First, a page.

Complementing the critical studies curriculum, courses in production and screenwriting will provide an intimate understanding of the kinds of choices that film and media artists confront, further refining students’ abilities to view critically and increasing appreciation for the creative and cooperative skills necessary to make moving image-based media. Courses in digitally-based film production do not aim to provide students instruction in film and media with the purpose of training them for industry work.
Film & Media Studies at Washington University
Receive Close Personal Attention
Students at Washington University receive close personal attention from our dedicated faculty of distinguished scholars, screenwriters, and video artists. Although we have a few large lecture courses, students usually get the opportunity to discuss individual texts or ideas in smaller sections. Most of our upper-level courses have limited enrollments of 15 to 25 students per class. As a Film & Media Studies major, your academic advisor will learn your specific interests and goals, and will help to make your studies at Washington University a rich and rewarding experience.
Enjoy Talented Visiting Scholars and Artists
Each year you’ll have the chance to attend lectures and screenings by one or more notable scholars, directors, or producers. Past visitors have included screenwriter/director Harold Ramis (Caddyshack, Groundhog Day, Analyze This); screenwriter/producer Lorenzo Carcaterra (Law and Order); and producers Michael Shamberg (The Big Chill, Pulp Fiction, Erin Brockovich), Howard Gordon (24, Homeland), and Martin Shafer (The Shawshank Redemption). Additionally, Film & Media Studies has co-sponsored guest lectures from some of our country’s pre-eminent film and media scholars such as Richard Allen, David Bordwell, Tom Gunning, Herman Gray, Michele Hilmes, Janet Staiger, and Jacqueline Stewart.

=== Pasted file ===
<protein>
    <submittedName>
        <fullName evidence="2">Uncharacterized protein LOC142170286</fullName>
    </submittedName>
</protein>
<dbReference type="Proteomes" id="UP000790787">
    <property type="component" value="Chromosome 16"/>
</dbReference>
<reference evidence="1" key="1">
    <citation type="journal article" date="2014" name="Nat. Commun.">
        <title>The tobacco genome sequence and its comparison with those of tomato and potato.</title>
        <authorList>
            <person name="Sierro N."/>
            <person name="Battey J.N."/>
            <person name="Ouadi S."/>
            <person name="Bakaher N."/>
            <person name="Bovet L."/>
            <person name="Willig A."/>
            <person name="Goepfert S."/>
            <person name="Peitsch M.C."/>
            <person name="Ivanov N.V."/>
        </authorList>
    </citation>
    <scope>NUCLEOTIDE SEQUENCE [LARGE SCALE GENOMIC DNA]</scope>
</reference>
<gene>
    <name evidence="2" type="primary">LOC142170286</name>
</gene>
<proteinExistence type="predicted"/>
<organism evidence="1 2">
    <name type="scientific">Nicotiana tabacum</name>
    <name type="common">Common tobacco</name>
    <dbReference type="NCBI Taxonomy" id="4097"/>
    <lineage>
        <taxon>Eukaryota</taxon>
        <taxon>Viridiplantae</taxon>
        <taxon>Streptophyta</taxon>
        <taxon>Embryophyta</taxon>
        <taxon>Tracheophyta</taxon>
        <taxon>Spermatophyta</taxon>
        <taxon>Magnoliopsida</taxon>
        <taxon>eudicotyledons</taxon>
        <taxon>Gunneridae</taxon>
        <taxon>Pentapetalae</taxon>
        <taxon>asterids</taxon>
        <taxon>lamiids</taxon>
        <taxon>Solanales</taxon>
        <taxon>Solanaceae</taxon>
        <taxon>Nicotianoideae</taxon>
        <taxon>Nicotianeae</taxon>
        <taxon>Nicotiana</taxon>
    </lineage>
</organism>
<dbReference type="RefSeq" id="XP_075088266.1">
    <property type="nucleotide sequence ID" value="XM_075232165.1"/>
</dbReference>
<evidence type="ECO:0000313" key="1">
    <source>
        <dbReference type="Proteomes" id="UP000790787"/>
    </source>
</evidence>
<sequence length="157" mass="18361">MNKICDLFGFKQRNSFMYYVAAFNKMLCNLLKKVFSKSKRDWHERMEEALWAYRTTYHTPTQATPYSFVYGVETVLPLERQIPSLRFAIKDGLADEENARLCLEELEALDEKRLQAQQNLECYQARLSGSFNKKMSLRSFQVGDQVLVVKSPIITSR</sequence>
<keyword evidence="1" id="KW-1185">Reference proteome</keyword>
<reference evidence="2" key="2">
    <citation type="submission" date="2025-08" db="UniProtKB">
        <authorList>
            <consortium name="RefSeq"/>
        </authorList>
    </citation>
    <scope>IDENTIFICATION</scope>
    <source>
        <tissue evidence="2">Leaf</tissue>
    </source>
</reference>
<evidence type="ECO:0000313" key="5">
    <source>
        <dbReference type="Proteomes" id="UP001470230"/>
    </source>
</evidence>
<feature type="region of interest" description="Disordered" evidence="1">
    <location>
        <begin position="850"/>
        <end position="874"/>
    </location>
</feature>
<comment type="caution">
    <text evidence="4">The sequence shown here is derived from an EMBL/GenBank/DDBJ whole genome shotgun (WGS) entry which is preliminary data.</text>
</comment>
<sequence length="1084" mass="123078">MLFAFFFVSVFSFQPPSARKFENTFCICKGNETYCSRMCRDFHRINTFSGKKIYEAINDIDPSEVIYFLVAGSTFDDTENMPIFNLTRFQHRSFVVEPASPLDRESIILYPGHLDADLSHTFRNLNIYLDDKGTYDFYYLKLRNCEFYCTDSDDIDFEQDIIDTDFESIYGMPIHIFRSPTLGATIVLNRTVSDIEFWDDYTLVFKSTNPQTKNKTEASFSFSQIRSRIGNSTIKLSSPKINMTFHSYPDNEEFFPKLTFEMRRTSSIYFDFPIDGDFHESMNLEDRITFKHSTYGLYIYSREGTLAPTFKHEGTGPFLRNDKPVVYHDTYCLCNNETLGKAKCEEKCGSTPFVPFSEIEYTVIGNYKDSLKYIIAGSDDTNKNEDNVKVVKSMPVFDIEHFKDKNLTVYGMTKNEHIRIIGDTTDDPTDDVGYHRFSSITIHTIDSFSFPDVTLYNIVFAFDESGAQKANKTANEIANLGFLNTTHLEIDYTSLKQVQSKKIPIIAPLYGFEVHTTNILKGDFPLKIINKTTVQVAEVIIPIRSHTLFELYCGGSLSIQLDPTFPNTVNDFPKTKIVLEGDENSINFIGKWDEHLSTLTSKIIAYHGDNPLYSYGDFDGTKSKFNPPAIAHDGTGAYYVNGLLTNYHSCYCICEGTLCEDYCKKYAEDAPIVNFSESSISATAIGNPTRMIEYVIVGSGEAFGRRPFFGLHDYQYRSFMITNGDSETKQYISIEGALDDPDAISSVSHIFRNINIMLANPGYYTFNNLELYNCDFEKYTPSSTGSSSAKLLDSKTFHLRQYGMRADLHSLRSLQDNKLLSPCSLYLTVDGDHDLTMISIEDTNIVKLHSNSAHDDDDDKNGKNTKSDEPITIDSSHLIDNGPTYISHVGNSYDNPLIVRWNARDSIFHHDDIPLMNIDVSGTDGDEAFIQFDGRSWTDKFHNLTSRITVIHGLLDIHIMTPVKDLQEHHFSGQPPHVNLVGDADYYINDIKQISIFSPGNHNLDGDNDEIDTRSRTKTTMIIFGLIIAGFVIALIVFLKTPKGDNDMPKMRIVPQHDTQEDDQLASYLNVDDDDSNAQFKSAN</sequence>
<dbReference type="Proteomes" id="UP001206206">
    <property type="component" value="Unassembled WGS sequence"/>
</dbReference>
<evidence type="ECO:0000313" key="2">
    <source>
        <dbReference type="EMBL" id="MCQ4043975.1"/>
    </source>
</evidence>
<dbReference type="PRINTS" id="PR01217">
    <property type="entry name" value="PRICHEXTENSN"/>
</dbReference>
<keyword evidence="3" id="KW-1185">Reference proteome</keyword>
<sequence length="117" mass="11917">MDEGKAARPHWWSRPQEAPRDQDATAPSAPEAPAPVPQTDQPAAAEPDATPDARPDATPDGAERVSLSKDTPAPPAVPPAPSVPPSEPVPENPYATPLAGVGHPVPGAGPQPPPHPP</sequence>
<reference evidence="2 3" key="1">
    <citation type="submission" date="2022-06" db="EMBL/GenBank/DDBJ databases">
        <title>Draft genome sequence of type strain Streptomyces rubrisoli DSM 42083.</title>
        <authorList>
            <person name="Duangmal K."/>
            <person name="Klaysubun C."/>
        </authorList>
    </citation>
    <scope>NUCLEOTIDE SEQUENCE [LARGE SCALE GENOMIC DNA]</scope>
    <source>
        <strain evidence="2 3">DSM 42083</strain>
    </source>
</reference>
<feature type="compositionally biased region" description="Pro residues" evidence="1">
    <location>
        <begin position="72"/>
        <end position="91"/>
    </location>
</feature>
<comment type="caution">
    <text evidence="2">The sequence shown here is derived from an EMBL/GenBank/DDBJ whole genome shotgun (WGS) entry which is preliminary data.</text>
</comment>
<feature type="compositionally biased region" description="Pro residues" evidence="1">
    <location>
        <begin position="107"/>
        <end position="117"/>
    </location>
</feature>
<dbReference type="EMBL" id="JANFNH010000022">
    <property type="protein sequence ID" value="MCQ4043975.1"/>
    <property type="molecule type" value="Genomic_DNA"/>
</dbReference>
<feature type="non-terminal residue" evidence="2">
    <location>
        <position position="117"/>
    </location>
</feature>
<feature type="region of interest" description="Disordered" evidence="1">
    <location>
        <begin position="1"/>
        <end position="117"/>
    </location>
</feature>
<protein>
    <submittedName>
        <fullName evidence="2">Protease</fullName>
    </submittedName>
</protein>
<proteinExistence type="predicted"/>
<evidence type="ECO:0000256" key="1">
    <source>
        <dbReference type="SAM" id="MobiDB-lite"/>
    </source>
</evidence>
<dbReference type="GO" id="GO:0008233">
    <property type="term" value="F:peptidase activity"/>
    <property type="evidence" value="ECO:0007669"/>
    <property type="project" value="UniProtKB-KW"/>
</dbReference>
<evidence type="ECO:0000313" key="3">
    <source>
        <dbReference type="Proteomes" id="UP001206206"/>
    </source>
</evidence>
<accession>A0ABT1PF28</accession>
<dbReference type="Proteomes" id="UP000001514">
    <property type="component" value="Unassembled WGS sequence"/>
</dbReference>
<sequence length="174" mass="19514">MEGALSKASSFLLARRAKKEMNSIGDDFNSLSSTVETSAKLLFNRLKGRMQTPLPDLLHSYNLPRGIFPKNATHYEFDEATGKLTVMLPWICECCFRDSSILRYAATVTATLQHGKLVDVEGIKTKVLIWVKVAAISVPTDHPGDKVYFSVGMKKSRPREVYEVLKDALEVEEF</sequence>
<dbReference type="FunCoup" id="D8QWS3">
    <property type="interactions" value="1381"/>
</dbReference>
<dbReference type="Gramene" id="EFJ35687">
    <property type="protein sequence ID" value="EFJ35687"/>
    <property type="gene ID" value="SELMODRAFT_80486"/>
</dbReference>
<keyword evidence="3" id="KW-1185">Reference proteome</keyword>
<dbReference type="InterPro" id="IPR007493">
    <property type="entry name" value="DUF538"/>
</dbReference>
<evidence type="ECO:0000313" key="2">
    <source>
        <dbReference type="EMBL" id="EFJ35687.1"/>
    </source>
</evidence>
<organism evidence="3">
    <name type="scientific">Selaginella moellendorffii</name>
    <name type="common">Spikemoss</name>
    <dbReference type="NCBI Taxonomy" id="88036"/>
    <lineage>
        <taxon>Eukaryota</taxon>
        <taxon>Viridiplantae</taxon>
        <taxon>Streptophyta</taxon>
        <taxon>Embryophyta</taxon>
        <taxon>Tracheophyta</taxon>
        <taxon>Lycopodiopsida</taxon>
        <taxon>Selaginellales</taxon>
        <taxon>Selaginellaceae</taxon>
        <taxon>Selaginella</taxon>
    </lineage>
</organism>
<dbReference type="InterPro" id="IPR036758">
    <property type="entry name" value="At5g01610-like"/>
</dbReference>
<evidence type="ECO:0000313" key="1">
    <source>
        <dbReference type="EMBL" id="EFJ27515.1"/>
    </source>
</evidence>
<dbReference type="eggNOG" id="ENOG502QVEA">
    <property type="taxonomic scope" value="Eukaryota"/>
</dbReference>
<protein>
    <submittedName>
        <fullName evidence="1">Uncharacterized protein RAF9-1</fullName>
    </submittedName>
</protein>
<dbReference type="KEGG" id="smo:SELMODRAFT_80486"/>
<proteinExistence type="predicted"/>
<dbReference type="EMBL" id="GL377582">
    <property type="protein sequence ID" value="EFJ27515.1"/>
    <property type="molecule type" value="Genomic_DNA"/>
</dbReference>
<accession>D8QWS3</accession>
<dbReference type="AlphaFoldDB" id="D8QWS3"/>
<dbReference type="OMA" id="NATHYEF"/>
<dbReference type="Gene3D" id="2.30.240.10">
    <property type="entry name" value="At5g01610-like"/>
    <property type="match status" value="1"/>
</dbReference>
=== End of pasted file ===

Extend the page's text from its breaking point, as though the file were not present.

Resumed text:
Explore Your Creative Side
Film & Media Studies offers several courses in screenwriting and video production that allow our students to fulfill their creative potential. Through exercises and projects, students receive hands-on instruction and professional evaluation of their work in a workshop environment. Past students have made their own music videos, public service announce-ments, and fictional and documentary shorts. Capstone experiences allow students to work on an even broader canvas creating their own feature-length screenplay.